It's no surprise that even the most obscure commodity can be ordered on the Web. But the advent of online botánicas are a sign that Santería's reach is traveling far beyond Cuban exile enclaves like Hialeah and Little Havana, where brick-and-mortar versions have long been neighborhood fixtures.

''This is a religion that has been spread without missionaries or militaries,'' said Terry Rey, a professor of religious studies at Temple University. Full Story

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Sunday, November 26, 2006

Wiccan Widow Receives State Plaque

The widow of a Fernley soldier killed in Afghanistan says she has received a special anniversary gift from her husband.

Roberta Stewart said she received a phone call Monday morning that a plaque with the Wiccan emblem for her husband, Nevada Army National Guard Sgt. Patrick Stewart, had been affixed to the Veterans' Memorial Wall at the Northern Nevada Veterans Memorial Cemetery in Fernley.

"It looks beautiful," said Stewart, whose wedding anniversary is Wednesday. "It is awesome to see Patrick next to John and finally both of them honored." Full Story

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Saturday, November 25, 2006

Iceland’s Museum Of Sorcery And Witchcraft

Museum of Sorcery and Witchcraft in west Iceland, where visitors can observe obscure magical objects and learn how to scotch ghosts, is steadily growing in popularity.

The Witchcraft Museum in Hólmavík, Strandir, opened in 2000. “The Strandir area has always been notorious for witchcraft and that sparked the idea of the museum,” Sigurdur Atlason told icelandreview.com. He is the manager of Strandagaldur, the company behind the museum’s exhibitions.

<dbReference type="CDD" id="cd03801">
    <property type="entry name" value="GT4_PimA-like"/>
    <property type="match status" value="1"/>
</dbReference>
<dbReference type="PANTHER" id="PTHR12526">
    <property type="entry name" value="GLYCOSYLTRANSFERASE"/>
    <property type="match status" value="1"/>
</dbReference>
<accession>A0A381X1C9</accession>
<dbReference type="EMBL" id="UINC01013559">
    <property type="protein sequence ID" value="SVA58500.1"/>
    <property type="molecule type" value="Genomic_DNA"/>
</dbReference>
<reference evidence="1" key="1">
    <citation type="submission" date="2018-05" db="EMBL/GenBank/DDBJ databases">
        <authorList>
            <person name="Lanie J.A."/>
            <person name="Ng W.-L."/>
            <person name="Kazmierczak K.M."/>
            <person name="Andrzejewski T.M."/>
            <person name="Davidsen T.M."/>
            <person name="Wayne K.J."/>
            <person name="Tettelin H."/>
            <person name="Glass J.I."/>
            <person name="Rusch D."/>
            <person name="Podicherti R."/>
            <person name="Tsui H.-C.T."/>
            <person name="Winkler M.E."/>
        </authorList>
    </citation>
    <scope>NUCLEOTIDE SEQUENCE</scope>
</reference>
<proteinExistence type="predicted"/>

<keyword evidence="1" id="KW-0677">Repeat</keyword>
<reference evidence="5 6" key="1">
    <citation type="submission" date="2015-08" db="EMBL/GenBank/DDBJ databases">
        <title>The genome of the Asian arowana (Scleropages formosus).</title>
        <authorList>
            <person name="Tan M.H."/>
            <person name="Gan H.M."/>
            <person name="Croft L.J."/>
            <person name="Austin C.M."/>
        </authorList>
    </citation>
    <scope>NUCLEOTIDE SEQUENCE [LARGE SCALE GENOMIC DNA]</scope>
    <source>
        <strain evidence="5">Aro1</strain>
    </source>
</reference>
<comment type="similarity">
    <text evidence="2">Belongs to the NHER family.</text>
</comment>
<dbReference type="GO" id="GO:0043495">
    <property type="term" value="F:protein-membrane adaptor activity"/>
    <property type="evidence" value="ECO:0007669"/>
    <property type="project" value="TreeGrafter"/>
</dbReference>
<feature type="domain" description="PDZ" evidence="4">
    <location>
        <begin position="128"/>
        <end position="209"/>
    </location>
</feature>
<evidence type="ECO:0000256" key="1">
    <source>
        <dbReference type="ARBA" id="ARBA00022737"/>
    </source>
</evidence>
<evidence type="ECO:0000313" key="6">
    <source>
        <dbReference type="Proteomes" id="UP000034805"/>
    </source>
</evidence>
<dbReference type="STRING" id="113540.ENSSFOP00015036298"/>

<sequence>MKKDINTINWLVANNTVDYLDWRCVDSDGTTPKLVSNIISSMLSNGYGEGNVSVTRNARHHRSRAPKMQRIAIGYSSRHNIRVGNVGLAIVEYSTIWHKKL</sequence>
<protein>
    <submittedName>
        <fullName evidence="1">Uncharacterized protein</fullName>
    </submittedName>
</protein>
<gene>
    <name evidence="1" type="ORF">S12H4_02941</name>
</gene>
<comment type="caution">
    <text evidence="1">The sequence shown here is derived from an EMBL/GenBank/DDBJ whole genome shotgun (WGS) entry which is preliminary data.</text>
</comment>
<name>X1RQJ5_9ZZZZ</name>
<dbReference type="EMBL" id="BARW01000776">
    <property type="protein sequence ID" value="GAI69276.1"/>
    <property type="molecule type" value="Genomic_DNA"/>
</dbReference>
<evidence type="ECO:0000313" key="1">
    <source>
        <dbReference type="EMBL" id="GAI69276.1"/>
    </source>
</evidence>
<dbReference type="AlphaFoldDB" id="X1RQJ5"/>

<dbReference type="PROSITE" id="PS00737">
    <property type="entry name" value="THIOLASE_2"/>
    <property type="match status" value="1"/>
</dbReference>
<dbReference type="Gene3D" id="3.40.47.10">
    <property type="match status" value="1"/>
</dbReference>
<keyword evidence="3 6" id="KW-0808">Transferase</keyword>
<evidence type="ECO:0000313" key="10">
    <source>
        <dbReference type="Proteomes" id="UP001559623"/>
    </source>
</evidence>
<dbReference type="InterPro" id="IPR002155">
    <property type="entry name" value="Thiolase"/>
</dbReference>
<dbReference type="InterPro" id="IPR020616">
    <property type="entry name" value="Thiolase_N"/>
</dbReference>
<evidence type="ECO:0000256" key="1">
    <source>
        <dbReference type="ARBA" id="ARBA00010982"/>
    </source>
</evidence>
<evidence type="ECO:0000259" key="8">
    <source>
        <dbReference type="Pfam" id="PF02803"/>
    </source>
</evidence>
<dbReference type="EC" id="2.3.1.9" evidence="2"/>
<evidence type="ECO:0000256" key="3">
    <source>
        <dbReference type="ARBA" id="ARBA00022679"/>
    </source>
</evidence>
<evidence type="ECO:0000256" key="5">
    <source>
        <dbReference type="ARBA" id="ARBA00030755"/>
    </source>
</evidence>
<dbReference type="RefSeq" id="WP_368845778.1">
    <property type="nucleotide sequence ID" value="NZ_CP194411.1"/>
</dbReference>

The Witchcraft Museum has gained popularity in recent years, last year it had 8,000 visitors. So far mostly Icelanders have visited the museum, but tourists are becoming increasingly interested. Full Story

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Friday, November 24, 2006

Witches In South Florida

Is there such a thing as a real witch? Witchcraft is actually a religion called Wicca and just how many believers are present in South Florida may surprise many.

CBS4's Laurie Stein took an in-depth look into the world of witches and found that many search area cemeteries in search of ghosts.

On one particularly cloudy and dark night, Stein followed some of these witches to a cemetery one evening and what she found may be shocking yet intriguing to some. Full Story

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Thursday, November 23, 2006

Indonesian Witch Doctor Tries To Jinx Bush Trip

An Indonesian man claiming magic powers drank animal and snake blood today as part of a ritual he said would jinx the forthcoming visit of US President George Bush.

Ki Gendeng Pamungkas slit the throat of a goat, a small snake and stabbed a black crow in the chest, mixed their blood with herbs before drinking the potion and smearing it on his face.

“I don’t hate Americans, but I don’t like Bush,” said Pamungkas, adding he believed the ritual would succeed because “the devil is with me today”. Full Story

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Wednesday, November 22, 2006

Asked And Answered: What Is Wicca?

Question: You printed an item about two veterans' widows wanting Wiccan symbols on their husbands' headstones. What is Wicca?

Answer: Some authorities say it stems from a witchcraft branch called Gardnerian, founded in Britain in the late 1940s.

Others trace it to about 2,800 years ago. Full Story

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Tuesday, November 21, 2006

A Service Symbol

Surely the courts have better things to do than answering a question of religious freedom, one that by all accounts was answered properly and in perpetuity by the crafters of the Constitution more than two centuries ago.